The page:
A semantic lexicon which associates words and phrases in text to concepts is critical for extracting and encoding clinical information in free text and therefore achieving semantic interoperability between structured and unstructured data in Electronic Health Records (EHRs). Directly using existing standard terminologies may have limited coverage with respect to concepts and their corresponding mentions in text. In this paper, we analyze how tokens and phrases in a large corpus distribute and how well the UMLS captures the semantics. A corpus-driven semantic lexicon, MedLex, has been constructed where the semantics is based on the UMLS assisted with variants mined and usage information gathered from clinical text. The detailed corpus analysis of tokens, chunks, and concept mentions shows the UMLS is an invaluable source for natural language processing. Increasing the semantic coverage of tokens provides a good foundation in capturing clinical information comprehensively. The study also yields some insights in developing practical NLP systems.
Electronic Medical Records (EMRs) are valuable resources for clinical observational studies. Smoking status of a patient is one of the key factors for many diseases, but it is often embedded in narrative text. Natural language processing (NLP) systems have been developed for this specific task, such as the smoking status detection module in the clinical Text Analysis and Knowledge Extraction System (cTAKES). This study examined transportability of the smoking module in cTAKES on the Vanderbilt University Hospital’s EMR data. Our evaluation demonstrated that modest effort of change is necessary to achieve desirable performance. We modified the system by filtering notes, annotating new data for training the machine learning classifier, and adding rules to the rule-based classifiers. Our results showed that the customized module achieved significantly higher F-measures at all levels of classification (i.e., sentence, document, patient) compared to the direct application of the cTAKES module to the Vanderbilt data.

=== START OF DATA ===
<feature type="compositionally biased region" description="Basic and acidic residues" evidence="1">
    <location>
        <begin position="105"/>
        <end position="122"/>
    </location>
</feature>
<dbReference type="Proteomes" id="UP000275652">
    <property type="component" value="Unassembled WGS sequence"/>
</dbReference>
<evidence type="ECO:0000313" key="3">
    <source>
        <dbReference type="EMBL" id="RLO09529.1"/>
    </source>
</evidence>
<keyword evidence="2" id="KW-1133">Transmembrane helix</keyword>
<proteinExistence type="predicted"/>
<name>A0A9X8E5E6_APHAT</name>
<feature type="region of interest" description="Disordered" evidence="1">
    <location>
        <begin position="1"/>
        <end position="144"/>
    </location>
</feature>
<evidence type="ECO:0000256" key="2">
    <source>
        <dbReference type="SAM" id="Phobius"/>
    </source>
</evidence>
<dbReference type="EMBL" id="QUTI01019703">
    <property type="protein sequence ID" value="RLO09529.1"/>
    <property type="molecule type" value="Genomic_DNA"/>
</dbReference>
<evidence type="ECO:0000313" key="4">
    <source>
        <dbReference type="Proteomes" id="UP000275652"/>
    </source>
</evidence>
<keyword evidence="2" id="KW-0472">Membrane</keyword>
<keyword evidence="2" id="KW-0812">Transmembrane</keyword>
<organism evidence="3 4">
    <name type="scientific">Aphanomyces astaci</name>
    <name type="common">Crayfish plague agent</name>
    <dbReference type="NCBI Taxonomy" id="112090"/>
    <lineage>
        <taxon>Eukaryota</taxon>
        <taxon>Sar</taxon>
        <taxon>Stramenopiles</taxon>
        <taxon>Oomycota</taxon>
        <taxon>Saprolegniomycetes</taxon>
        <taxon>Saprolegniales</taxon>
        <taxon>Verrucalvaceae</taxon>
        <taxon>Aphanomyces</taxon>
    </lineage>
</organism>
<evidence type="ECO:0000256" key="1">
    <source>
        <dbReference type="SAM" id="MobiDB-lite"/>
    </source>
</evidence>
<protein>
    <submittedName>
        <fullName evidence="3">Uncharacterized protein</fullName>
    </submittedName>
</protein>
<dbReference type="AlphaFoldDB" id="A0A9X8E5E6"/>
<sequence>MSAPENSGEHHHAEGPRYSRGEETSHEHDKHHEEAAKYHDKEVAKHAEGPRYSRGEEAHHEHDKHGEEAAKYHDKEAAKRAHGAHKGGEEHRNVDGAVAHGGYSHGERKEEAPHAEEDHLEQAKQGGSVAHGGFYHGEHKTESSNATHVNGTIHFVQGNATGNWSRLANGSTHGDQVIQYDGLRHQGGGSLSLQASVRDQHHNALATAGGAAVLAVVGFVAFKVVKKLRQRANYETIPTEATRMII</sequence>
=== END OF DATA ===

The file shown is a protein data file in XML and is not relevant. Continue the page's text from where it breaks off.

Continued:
Ultraviolet (UV) radiation is a major environmental factor that affects pigmentation in human skin and can eventually result in various types of UV-induced skin cancers. The effects of various wavelengths of UV on melanocytes and other types of skin cells in culture have been studied but little is known about gene expression patterns in situ following in situe exposure of human skin to different types of UV (UVA and/or UVB). Paracrine factors expressed by keratinocytes and/or fibroblasts that affect skin pigmentation might be regulated differently by UV, as might their corresponding receptors expressed on melanocytes. To test the hypothesis that different mechanisms are involved in the pigmentary responses of the skin to different types of UV, we used immunohistochemical and whole human genome microarray analyses to characterize human skin in situ to examine how melanocyte-specific proteins and paracrine melanogenic factors are regulated by repetitive exposure to different types of UV compared with unexposed skin as a control. The results show that gene expression patterns induced by UVA or UVB are distinct, UVB eliciting dramatic increases in a large number of genes involved in pigmentation as well as in other cellular functions, while UVA had little or no effect on those. The expression patterns characterize the distinct responses of the skin to UVA or UVB, and identify several potential previously unidentified factors involved in UV-induced responses of human skin.
ultraviolet radiation; pigmentation; human skin; tanning; regulation
Concept extraction is a process to identify phrases referring to concepts of interests in unstructured text. It is a critical component in automated text processing. We investigate the performance of machine learning taggers for clinical concept extraction, particularly the portability of taggers across documents from multiple data sources.
We used BioTagger-GM to train machine learning taggers, which we originally developed for the detection of gene/protein names in the biology domain. Trained taggers were evaluated using the annotated clinical documents made available in the 2010 i2b2/VA Challenge workshop, consisting of documents from four data sources.
As expected, performance of a tagger trained on one data source degraded when evaluated on another source, but the degradation of the performance varied depending on data sources. A tagger trained on multiple data sources was robust, and it achieved an F score as high as 0.890 on one data source. The results also suggest that performance of machine learning taggers is likely to improve if more annotated documents are available for training.
Our study shows how the performance of machine learning taggers is degraded when they are ported across clinical documents from different sources. The portability of taggers can be enhanced by training on datasets from multiple sources. The study also shows that BioTagger-GM can be easily extended to detect clinical concept mentions with good performance.